Dirty debt

September 9, 2009

With the climate change summit not far away in December in Copenhagen there is a perceptible buzz about possible outcomes and consequences. While few countries are keen to accept tough emission targets, nobody wants to be labelled as the spoilsport who sabotaged the ‘deal that could save the planet’. However, there are disturbing signs of ‘scapegoat hunting’ and ‘excuse exploration’ even before delegates have booked their flight tickets for the summit. One such example is placing all the onus on developing countries as deal makers or breakers. Media and think tanks in developed countries (that are responsible for the great majority of past as well as current CO2 emissions) are increasingly trying to shine the spotlight on developing countries to divert attention from their own unwillingness to adopt tough emission cuts or clear mid-term targets. As a result, even developing countries that have shown an interest in embracing a low carbon development strategy are feeling like the schoolkid who is being bullied for his lunch money.

The situation with developing countries is this; They will not accept binding emission reductions until the carbon inequity issues are addressed first. Developed countries have to pay developing countries for;

1. Reducing their legitmate share of the historically available carbon space from 1800 to present day.

2. Currently consuming more than their fair share of the carbon space.

3. The consequences of extreme weather events like floods and droughts that can be scientifically attributed to human-induced climate change.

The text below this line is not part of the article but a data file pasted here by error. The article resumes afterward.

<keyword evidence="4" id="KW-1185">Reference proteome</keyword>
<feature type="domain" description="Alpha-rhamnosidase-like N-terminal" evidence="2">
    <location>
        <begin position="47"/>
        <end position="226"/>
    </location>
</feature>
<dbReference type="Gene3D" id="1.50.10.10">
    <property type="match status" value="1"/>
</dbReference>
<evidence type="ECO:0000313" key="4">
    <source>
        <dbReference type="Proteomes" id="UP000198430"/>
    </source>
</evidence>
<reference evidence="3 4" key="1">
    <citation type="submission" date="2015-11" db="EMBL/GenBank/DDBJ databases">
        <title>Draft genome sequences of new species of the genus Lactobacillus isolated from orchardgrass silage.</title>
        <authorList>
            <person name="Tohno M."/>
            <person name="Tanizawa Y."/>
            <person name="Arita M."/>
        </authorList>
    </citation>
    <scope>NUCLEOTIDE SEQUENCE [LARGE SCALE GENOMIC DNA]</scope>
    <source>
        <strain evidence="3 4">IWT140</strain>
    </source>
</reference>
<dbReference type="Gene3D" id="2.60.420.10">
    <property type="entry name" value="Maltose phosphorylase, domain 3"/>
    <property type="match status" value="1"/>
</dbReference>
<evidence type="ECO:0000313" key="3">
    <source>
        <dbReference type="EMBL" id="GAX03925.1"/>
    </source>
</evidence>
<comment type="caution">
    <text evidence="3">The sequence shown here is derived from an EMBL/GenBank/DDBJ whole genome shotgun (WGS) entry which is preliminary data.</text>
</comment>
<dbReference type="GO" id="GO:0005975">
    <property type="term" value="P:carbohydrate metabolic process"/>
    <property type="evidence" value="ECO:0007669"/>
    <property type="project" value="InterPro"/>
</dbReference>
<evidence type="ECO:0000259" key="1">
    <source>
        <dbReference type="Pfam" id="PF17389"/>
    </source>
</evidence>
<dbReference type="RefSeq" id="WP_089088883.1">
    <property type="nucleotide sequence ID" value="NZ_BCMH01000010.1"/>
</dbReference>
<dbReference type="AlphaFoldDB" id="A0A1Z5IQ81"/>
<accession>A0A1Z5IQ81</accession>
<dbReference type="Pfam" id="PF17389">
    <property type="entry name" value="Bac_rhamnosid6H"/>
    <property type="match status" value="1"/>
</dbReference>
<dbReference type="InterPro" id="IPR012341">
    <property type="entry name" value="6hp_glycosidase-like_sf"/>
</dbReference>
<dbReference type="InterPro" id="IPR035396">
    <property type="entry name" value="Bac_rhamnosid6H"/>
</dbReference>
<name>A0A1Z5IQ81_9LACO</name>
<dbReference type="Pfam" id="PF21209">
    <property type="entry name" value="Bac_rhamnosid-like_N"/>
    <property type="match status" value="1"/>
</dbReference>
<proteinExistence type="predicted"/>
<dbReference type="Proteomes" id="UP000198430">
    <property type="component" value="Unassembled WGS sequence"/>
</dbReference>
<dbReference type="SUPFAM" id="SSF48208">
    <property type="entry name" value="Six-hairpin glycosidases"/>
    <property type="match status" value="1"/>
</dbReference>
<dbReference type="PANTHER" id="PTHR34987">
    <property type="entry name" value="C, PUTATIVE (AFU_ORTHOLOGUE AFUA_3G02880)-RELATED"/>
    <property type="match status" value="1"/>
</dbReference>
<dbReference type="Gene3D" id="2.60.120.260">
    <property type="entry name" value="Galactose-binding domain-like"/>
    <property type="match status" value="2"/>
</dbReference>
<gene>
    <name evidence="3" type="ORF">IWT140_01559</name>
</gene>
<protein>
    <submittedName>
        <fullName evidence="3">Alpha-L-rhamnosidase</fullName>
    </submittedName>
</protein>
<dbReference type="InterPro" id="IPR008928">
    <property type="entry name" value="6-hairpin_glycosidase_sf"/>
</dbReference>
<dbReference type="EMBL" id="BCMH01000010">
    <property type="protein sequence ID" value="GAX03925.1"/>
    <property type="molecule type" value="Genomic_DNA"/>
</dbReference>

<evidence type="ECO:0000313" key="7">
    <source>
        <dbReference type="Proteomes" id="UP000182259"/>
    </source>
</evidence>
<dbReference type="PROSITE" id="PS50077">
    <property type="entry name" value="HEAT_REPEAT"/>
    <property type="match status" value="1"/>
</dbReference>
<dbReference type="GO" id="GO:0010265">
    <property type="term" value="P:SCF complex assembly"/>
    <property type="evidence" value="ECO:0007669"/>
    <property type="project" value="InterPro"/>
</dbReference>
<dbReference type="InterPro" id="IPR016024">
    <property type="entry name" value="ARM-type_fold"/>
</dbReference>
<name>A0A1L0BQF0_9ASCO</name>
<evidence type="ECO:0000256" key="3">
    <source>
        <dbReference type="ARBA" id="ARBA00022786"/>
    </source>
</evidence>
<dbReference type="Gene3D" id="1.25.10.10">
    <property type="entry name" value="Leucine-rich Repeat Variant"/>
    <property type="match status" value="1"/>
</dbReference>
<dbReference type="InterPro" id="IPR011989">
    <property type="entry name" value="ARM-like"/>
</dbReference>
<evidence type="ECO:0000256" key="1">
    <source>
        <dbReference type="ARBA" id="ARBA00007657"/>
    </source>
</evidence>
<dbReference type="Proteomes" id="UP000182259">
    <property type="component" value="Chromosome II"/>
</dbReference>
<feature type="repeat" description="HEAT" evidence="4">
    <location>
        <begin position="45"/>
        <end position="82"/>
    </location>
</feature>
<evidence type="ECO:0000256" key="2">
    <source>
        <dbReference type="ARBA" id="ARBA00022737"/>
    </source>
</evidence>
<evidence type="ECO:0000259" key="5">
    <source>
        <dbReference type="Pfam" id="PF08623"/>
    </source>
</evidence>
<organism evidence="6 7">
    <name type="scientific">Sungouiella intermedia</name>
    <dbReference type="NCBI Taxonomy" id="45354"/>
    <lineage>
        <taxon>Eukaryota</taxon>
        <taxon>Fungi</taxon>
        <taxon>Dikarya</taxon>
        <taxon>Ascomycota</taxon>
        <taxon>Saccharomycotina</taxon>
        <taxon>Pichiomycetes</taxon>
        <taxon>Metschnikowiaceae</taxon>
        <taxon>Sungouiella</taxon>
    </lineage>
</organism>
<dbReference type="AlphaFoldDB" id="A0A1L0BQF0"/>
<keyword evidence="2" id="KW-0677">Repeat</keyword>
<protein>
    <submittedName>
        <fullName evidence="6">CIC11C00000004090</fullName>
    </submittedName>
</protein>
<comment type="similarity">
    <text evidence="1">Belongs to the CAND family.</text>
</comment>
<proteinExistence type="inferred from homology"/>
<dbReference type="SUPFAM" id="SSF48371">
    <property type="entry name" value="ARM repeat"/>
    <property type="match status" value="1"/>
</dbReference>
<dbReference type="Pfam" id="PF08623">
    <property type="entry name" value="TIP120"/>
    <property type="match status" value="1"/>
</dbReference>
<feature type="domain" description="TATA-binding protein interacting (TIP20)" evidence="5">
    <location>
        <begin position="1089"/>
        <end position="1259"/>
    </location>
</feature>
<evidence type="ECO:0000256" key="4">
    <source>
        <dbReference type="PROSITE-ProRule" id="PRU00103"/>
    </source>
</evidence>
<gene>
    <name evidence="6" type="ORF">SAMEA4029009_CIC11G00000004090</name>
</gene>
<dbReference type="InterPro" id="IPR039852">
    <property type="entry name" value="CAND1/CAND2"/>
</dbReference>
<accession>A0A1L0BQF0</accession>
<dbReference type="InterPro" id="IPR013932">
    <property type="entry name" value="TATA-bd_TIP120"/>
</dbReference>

4. Climate change adaptation infrastructure like flood defenses, relocation of displaced people, crop technology, etc.

Not to mention the tranfer of technology for renewable power generation that had been promised but nor delivered since the Kyoto protocol.

Martin Khor of the South Centre estimates that the total bill will amount to $ 23 trillion. This may seem like a fantasy number but let us not forget that bailout package for failed banks financed by the U.S Governments alone is expected to add up to $ 23.7 trillion by this year. Even if we take into account that climate change was acknowledged formally only in 1992 and write off the historical carbon debt (1800-1992), we are still left with a bill of $ 3.9 trillion according to Fraser Durham of Carbon Sense. He also states that this amount is roughly equal to the monetary debt of all developing countries. And this just begins to takes care of the carbon equity issue. It does not however magically make the CO2 emissions from developed countries disappear (only realistic emission reduction targets, regular verification and strict penalties can do that). What it does is make the climate change negotiations a more level playing field.

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